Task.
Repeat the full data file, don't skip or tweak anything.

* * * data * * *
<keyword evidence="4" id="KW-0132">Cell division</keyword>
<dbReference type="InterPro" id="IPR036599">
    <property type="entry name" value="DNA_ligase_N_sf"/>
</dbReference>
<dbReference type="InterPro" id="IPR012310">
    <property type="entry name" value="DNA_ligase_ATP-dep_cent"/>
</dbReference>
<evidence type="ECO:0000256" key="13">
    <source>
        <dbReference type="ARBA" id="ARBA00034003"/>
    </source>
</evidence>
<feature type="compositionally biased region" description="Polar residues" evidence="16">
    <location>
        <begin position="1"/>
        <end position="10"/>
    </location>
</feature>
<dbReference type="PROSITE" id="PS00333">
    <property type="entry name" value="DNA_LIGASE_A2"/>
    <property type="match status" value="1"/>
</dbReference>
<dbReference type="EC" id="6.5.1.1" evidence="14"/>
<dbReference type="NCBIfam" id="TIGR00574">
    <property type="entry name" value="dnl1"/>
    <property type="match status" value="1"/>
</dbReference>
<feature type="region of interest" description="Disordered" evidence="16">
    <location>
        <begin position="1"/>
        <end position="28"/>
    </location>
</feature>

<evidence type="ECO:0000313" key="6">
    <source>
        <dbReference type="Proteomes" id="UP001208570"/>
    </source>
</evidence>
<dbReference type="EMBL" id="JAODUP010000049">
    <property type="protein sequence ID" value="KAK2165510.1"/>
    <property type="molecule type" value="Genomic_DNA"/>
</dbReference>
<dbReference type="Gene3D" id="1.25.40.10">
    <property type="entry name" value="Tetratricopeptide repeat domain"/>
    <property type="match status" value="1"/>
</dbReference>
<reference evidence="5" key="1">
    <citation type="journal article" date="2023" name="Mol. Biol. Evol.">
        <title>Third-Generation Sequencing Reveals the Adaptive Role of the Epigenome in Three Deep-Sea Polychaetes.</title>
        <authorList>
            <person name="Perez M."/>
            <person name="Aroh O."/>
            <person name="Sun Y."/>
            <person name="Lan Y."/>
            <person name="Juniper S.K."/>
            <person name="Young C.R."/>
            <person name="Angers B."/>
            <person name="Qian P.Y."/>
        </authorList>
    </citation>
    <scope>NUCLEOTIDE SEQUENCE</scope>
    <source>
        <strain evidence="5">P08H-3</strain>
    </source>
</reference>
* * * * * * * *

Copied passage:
<keyword evidence="4" id="KW-0132">Cell division</keyword>
<dbReference type="InterPro" id="IPR036599">
    <property type="entry name" value="DNA_ligase_N_sf"/>
</dbReference>
<dbReference type="InterPro" id="IPR012310">
    <property type="entry name" value="DNA_ligase_ATP-dep_cent"/>
</dbReference>
<evidence type="ECO:0000256" key="13">
    <source>
        <dbReference type="ARBA" id="ARBA00034003"/>
    </source>
</evidence>
<feature type="compositionally biased region" description="Polar residues" evidence="16">
    <location>
        <begin position="1"/>
        <end position="10"/>
    </location>
</feature>
<dbReference type="PROSITE" id="PS00333">
    <property type="entry name" value="DNA_LIGASE_A2"/>
    <property type="match status" value="1"/>
</dbReference>
<dbReference type="EC" id="6.5.1.1" evidence="14"/>
<dbReference type="NCBIfam" id="TIGR00574">
    <property type="entry name" value="dnl1"/>
    <property type="match status" value="1"/>
</dbReference>
<feature type="region of interest" description="Disordered" evidence="16">
    <location>
        <begin position="1"/>
        <end position="28"/>
    </location>
</feature>

<evidence type="ECO:0000313" key="6">
    <source>
        <dbReference type="Proteomes" id="UP001208570"/>
    </source>
</evidence>
<dbReference type="EMBL" id="JAODUP010000049">
    <property type="protein sequence ID" value="KAK2165510.1"/>
    <property type="molecule type" value="Genomic_DNA"/>
</dbReference>
<dbReference type="Gene3D" id="1.25.40.10">
    <property type="entry name" value="Tetratricopeptide repeat domain"/>
    <property type="match status" value="1"/>
</dbReference>
<reference evidence="5" key="1">
    <citation type="journal article" date="2023" name="Mol. Biol. Evol.">
        <title>Third-Generation Sequencing Reveals the Adaptive Role of the Epigenome in Three Deep-Sea Polychaetes.</title>
        <authorList>
            <person name="Perez M."/>
            <person name="Aroh O."/>
            <person name="Sun Y."/>
            <person name="Lan Y."/>
            <person name="Juniper S.K."/>
            <person name="Young C.R."/>
            <person name="Angers B."/>
            <person name="Qian P.Y."/>
        </authorList>
    </citation>
    <scope>NUCLEOTIDE SEQUENCE</scope>
    <source>
        <strain evidence="5">P08H-3</strain>
    </source>
</reference>